End the scourge of preventable illness

January 17, 2003|By Daniel Munoz and Alexander A. Khalessi

FOREIGN POLICY has dominated much of the national debate recently, but the security of the American people rests equally on our government's attention to domestic concerns.

Our country faces a future in which a generation of Americans will contend with illness compounded by inadequate access to necessary health care. For an aging population confronted with the specter of disease, prescription drug coverage through Medicare could offer a timely helping hand.

Modern medicine often relies on heroic, resource-intensive measures in life-threatening situations. But pharmaceutical advances now allow effective treatment in the early stages of disease. We must collectively decide the method and manner of our intervention.

Unfortunately, we encounter daily the scourge of preventable illness, and appreciate the grave danger to American health and well-being posed by inadequate access to prescription drugs.

We entered medical school to treat people limited by disease, to improve and extend their lives. Medical students serve as advocates for their patients and receive the technical training required for optimal care. Regrettably, the realities of our health care system too often limit our ability to avail patients of essential drugs, and we are left with the frustration of unnecessary suffering.

Beyond patients' well-being, prescription drug coverage under Medicare offers other clear benefits. Prevention of downstream complications obviates the premature need for specialized hospital care, thereby partially defraying Medicare program cost.

Across the spectrum of illness, countless studies demonstrate the ability of timely pharmaco-therapy to realize these dividends. Moreover, the availability of prescription drugs in the clinic reverses Medicare's current financing bias toward inpatient medical care. "Tune-up" hospital admissions and the exclusive inpatient coverage of drugs represent an inefficient method of treating patients with chronic disease. The setting of care must not dictate medical need.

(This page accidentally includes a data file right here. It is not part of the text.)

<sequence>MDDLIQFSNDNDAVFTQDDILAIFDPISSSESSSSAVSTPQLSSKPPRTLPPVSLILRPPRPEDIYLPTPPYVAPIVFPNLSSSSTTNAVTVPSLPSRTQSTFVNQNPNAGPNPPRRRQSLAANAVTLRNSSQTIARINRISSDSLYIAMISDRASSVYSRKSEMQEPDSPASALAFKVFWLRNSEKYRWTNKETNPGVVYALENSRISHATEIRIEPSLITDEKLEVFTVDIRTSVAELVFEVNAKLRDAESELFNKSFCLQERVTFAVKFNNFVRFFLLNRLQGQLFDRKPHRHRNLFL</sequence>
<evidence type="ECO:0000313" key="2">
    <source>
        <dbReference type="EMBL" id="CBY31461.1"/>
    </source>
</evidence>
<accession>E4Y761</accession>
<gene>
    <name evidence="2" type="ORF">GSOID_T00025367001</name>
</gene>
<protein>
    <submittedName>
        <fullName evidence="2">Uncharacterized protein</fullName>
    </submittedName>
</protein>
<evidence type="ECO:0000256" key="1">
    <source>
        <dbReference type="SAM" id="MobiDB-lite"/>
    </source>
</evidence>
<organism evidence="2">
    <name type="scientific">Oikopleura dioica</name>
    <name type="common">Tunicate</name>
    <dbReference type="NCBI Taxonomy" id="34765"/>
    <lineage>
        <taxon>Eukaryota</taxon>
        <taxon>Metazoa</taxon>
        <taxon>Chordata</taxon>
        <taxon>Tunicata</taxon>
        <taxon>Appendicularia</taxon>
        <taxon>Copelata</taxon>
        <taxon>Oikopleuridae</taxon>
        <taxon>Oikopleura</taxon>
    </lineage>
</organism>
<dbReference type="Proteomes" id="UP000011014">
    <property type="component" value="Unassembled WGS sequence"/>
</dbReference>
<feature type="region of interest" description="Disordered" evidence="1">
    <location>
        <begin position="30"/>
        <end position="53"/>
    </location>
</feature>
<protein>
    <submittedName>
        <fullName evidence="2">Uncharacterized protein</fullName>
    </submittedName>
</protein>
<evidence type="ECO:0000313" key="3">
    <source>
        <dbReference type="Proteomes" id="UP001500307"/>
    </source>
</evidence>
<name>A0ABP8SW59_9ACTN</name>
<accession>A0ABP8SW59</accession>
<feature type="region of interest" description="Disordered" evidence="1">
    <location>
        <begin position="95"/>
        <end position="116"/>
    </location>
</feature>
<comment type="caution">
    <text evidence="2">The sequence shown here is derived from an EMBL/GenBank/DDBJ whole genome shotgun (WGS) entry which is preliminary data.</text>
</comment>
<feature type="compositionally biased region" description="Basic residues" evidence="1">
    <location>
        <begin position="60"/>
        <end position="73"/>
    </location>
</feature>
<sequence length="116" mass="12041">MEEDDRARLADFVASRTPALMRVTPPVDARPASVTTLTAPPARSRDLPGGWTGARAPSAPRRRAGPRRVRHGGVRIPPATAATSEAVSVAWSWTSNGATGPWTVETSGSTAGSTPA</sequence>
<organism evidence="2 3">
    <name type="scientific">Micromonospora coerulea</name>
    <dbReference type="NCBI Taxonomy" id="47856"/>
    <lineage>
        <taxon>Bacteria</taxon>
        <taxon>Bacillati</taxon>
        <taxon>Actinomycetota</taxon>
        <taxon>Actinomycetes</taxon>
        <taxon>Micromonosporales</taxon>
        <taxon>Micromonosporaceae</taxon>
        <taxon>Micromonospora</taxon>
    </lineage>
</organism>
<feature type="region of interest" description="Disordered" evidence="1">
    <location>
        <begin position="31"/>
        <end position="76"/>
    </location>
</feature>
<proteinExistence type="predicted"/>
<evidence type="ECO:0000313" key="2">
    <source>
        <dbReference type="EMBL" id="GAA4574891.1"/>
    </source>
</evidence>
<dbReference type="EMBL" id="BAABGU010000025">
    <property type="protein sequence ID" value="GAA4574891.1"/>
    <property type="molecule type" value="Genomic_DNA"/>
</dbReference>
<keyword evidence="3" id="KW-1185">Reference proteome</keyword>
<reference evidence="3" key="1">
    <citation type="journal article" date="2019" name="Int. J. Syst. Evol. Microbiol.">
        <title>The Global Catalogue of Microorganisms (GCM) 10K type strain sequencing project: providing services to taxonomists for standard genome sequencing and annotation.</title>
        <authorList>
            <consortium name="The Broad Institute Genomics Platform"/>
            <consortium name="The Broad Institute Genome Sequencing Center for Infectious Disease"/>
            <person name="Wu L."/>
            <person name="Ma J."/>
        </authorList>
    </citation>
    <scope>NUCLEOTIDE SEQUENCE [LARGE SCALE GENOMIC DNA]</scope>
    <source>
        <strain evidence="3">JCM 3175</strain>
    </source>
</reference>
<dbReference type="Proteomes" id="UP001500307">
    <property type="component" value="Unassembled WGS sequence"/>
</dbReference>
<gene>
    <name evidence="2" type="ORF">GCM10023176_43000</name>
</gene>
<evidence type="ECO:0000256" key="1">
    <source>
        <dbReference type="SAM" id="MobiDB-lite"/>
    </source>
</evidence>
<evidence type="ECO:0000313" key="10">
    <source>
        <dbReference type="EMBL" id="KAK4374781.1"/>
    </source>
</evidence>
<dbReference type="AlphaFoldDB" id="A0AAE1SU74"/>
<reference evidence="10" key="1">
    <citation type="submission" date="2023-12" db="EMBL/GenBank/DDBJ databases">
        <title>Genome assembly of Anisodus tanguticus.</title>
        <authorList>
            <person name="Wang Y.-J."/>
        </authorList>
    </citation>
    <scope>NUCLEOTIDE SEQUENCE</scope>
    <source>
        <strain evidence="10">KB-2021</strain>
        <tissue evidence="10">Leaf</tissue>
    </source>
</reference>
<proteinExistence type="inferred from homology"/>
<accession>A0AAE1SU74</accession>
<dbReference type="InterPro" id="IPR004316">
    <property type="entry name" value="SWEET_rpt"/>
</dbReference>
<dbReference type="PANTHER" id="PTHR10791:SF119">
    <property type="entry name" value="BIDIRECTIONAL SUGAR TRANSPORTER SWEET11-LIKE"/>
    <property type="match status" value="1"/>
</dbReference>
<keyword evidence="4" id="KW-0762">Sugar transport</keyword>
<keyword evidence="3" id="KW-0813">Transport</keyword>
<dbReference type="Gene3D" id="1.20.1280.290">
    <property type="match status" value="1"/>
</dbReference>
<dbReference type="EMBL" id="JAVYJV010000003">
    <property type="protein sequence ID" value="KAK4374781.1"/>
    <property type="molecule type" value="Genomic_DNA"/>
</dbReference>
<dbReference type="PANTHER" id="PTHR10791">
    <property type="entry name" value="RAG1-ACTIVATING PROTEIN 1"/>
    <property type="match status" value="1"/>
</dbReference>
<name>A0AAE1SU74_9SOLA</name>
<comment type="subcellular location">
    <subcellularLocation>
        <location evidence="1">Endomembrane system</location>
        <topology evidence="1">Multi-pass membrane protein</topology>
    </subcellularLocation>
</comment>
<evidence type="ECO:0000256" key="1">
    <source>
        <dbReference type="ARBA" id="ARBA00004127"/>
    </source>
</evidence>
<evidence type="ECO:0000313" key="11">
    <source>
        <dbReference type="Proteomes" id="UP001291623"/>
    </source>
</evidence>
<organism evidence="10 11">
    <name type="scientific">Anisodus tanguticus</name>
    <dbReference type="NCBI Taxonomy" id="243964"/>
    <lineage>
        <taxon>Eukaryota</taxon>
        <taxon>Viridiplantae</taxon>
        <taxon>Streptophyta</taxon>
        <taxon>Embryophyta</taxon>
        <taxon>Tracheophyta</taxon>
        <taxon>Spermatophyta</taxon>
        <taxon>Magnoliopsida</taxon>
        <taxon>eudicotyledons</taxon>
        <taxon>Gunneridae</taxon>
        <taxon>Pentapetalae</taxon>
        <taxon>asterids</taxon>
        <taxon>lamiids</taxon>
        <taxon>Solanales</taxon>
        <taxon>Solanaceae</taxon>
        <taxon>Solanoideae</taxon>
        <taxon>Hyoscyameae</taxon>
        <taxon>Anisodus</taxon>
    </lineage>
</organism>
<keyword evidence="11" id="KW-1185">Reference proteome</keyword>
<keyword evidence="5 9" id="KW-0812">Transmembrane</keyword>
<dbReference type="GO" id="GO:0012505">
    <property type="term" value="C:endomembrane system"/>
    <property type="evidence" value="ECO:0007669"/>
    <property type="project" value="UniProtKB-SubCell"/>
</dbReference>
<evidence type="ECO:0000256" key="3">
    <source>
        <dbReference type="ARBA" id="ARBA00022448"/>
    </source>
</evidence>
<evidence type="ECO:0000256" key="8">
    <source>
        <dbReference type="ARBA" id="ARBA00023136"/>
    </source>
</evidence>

The victims of political inaction on health care do not suffer amid the kind of heart-wrenching images that can galvanize a nation. Rather, they do so quietly in hospital beds and nursing homes across America. To continue politicizing the current national debate over prescription drugs and Medicare reform only denies elderly Americans the coverage they desperately need.

Our intensely personal experience with patients does not afford the luxury of disengagement. After years of political jockeying for "the health care issue," the White House and Congress must elevate their stated commitment to one of substantive policy discussion. Instead of permanent tax cuts that largely benefit the wealthy, why not make a long-term investment in the health and security of millions of Americans?

Effective prescription drug coverage under Medicare would help prevent untimely death and disability, reduce significant expenditure on the treatment of preventable complications and correct current financing incentives that necessitate inpatient treatment for the management of chronic disease.

The medical profession stands ready at the cliff's edge, but we need more hands and fewer helicopters.

Daniel Munoz and Alexander A. Khalessi are medical doctor candidates at the Johns Hopkins University School of Medicine. They can be reached at dmuno1@jhmi.edu and khalessi@jhmi.edu.

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